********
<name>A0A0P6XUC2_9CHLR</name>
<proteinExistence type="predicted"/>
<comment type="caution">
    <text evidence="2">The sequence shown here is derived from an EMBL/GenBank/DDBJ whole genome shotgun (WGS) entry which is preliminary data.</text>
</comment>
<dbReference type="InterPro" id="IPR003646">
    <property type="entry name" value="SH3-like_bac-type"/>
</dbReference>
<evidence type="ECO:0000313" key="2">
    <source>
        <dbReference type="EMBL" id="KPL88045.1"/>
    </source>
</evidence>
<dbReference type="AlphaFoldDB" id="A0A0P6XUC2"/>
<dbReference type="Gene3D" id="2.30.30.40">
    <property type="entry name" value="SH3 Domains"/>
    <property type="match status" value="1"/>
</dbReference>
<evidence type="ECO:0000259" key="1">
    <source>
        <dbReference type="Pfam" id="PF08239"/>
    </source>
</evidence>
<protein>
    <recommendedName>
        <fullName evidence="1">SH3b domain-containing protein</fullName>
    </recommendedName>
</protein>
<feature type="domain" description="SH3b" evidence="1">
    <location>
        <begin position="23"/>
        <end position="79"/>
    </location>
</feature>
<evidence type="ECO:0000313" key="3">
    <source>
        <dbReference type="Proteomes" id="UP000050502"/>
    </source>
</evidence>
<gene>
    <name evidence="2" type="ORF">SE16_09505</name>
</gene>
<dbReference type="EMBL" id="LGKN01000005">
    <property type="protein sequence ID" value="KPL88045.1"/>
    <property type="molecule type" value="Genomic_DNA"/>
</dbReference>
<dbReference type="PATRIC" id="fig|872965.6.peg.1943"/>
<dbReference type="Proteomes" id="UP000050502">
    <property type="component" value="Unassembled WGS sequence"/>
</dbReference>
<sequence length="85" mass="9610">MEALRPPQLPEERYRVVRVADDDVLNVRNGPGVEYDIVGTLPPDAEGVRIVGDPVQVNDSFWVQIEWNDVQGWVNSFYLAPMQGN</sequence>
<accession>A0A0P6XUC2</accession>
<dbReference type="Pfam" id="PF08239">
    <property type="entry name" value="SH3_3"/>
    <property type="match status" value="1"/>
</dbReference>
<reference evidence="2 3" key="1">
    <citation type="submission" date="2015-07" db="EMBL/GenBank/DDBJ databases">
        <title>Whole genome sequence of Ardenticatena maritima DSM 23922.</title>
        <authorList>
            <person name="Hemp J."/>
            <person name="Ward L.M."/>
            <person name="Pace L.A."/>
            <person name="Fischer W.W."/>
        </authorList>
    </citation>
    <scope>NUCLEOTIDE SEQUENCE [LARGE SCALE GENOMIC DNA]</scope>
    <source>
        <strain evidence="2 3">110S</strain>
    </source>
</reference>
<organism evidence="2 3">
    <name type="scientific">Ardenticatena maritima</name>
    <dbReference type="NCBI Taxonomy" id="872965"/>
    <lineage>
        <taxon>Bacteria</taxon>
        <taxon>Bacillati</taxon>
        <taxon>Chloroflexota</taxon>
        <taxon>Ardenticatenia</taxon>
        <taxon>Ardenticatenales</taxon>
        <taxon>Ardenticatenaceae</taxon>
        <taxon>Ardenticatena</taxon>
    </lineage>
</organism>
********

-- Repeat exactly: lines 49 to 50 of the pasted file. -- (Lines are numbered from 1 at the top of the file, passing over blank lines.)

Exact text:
    <property type="component" value="Unassembled WGS sequence"/>
</dbReference>